Trump, Nikki Haley to share US spotlight at UN gathering

WHEN President Donald Trump takes the world stage at the United Nations for the first time this week, he will share the spotlight with his envoy Nikki Haley, who has emerged as the surprising public face of US foreign policy.

Haley, the 45-year-old former South Carolina governor, has proven to be a high-profile member of Trump’s administration, at times overshadowing Secretary of State Rex Tillerson, the former chief executive of Exxon Mobil Corp, despite her lack of previous foreign policy experience, diplomats say.

“For the US, Nikki Haley is remarkable. It’s hard to find in the Trump administration. It’s someone who is very approachable and politically very assertive,” said a senior European diplomat, speaking on condition of anonymity.

“I see her potentially taking over from Tillerson at some point. It’s clear her long-term objective is the presidency,” the diplomat said.

Haley dismisses speculation she could replace Tillerson, the country’s top diplomat, who has at times publicly differed with Trump during the president’s eight months in the White House.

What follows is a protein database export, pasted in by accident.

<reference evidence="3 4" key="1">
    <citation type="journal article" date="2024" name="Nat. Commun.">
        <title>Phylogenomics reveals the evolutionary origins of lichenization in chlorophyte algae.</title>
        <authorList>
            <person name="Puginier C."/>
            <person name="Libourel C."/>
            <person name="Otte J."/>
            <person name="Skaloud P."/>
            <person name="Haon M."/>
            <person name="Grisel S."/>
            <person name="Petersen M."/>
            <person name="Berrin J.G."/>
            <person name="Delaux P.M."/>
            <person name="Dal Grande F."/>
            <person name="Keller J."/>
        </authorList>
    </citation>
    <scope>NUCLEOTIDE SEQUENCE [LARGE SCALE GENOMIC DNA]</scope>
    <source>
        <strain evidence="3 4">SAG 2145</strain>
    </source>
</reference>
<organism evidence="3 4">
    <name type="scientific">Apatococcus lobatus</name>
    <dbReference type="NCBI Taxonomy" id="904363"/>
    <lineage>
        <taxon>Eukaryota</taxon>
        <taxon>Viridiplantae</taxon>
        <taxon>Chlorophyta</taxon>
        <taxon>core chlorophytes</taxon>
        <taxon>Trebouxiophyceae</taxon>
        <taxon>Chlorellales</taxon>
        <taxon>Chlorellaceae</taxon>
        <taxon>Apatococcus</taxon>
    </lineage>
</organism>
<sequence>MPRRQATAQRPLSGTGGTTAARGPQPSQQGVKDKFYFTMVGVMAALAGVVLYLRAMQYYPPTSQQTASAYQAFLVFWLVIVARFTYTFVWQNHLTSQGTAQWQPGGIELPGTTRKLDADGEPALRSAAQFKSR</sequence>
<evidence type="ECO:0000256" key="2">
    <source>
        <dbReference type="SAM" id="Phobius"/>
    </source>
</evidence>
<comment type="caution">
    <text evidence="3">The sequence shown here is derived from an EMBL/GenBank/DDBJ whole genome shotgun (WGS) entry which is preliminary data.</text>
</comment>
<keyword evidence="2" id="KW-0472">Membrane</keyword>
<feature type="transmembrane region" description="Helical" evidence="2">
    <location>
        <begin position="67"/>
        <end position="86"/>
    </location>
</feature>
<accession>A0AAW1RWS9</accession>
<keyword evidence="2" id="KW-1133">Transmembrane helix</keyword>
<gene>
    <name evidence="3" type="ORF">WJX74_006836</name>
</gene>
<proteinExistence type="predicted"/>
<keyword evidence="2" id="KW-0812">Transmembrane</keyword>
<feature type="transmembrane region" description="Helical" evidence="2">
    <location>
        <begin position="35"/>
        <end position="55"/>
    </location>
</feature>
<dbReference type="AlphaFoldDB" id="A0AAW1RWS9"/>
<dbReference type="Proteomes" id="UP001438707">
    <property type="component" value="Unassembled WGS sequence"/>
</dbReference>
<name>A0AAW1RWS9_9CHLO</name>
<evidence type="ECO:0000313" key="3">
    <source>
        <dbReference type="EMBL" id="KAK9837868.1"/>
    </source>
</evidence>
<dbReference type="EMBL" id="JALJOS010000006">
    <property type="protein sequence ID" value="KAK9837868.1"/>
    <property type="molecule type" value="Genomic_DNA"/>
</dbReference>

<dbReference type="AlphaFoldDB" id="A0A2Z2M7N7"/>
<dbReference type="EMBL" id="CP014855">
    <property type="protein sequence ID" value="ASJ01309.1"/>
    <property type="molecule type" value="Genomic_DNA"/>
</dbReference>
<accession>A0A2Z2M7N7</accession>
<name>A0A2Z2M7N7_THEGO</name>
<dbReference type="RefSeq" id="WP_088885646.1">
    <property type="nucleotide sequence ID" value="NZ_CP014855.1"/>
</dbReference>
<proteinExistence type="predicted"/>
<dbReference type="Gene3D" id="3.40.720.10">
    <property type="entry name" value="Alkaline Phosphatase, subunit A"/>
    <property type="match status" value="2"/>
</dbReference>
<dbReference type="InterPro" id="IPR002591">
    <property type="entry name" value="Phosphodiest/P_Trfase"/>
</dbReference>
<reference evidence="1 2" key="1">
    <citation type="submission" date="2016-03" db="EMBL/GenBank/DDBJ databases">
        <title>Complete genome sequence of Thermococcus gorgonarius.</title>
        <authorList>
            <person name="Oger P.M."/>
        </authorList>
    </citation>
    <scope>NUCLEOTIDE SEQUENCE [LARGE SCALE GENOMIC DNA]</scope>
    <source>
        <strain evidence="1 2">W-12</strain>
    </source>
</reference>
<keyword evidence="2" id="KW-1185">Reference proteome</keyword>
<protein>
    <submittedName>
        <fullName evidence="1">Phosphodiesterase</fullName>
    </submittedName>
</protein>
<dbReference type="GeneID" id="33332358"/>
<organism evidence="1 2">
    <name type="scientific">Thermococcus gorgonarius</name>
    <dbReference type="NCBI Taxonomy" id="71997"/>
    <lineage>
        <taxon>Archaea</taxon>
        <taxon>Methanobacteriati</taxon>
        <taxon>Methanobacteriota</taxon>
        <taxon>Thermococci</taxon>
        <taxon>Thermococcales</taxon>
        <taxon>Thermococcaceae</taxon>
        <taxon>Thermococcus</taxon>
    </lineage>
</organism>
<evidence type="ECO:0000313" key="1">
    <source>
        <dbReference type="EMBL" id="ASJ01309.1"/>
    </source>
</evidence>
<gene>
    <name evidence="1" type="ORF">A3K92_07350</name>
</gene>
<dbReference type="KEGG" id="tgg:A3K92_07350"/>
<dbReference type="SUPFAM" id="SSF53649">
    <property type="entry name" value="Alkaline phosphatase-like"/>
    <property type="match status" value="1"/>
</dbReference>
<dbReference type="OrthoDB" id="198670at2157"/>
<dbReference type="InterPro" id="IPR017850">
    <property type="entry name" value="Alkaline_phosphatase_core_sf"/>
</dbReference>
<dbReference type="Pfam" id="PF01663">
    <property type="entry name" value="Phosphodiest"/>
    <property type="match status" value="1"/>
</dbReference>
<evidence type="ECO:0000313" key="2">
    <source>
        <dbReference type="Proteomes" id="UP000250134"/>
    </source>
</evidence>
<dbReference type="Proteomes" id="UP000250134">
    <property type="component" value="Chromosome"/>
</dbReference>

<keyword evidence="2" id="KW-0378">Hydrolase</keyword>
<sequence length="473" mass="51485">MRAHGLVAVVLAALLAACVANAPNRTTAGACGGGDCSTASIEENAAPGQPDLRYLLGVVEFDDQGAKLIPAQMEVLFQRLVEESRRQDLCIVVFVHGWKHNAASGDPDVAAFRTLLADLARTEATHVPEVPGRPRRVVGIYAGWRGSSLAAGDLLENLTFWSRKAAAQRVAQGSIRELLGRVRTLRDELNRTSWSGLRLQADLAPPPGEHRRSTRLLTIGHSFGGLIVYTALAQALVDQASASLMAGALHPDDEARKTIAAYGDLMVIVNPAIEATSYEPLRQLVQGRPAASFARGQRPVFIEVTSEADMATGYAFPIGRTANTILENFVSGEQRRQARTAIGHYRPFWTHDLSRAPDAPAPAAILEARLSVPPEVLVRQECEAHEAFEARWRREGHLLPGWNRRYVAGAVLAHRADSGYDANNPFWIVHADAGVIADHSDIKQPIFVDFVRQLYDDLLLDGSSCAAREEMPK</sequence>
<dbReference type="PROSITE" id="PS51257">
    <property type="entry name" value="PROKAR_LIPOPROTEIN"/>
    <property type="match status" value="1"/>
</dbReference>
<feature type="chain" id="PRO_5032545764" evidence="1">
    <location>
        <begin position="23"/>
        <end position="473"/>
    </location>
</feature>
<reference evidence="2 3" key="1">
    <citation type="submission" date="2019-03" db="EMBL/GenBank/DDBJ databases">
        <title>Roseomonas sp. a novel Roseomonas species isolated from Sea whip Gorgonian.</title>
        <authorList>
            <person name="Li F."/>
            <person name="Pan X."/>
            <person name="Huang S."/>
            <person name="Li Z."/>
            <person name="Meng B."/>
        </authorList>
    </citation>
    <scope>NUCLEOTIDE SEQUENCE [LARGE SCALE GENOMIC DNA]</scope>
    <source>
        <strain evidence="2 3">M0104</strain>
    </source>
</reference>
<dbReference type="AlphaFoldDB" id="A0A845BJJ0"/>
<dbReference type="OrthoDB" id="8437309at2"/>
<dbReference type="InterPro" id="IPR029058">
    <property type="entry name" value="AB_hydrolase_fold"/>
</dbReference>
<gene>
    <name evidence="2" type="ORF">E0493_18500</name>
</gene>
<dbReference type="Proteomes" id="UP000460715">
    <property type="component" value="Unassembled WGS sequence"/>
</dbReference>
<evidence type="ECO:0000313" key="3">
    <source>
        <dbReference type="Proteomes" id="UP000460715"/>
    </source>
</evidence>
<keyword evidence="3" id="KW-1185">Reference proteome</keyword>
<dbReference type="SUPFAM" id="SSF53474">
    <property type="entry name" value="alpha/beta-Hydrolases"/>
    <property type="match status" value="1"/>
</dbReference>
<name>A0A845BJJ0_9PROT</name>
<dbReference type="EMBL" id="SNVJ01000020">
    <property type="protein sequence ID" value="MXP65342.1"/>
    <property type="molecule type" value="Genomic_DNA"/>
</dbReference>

On Sunday, she told CNN that Tillerson is “not going anywhere and I continue to work well with him.”

Trump’s speech on Tuesday at the UN General Assembly will be his highest profile opportunity to explain his foreign policy vision couched in his America First agenda.

Haley arrived at the 193-member world body in January pledging to “take names” of allies who did not have Washington’s back. Trump administration officials say the president, happy with her performance, views her as both tough and smart.

He speaks regularly with Haley, his fellow Republican, one US administration official said.

Twice in five weeks she persuaded the 15-member UN Security Council to unanimously boost sanctions on North Korea. Her blunt language has raised eyebrows among diplomats.

At the same time she has been careful not to steal the limelight from Trump, a wealthy businessman and former reality television star.

“I personally think he slaps the right people, he hugs the right people, and he comes out with the US being very strong in the end,” Haley told White House reporters on Friday, Reuters reports.

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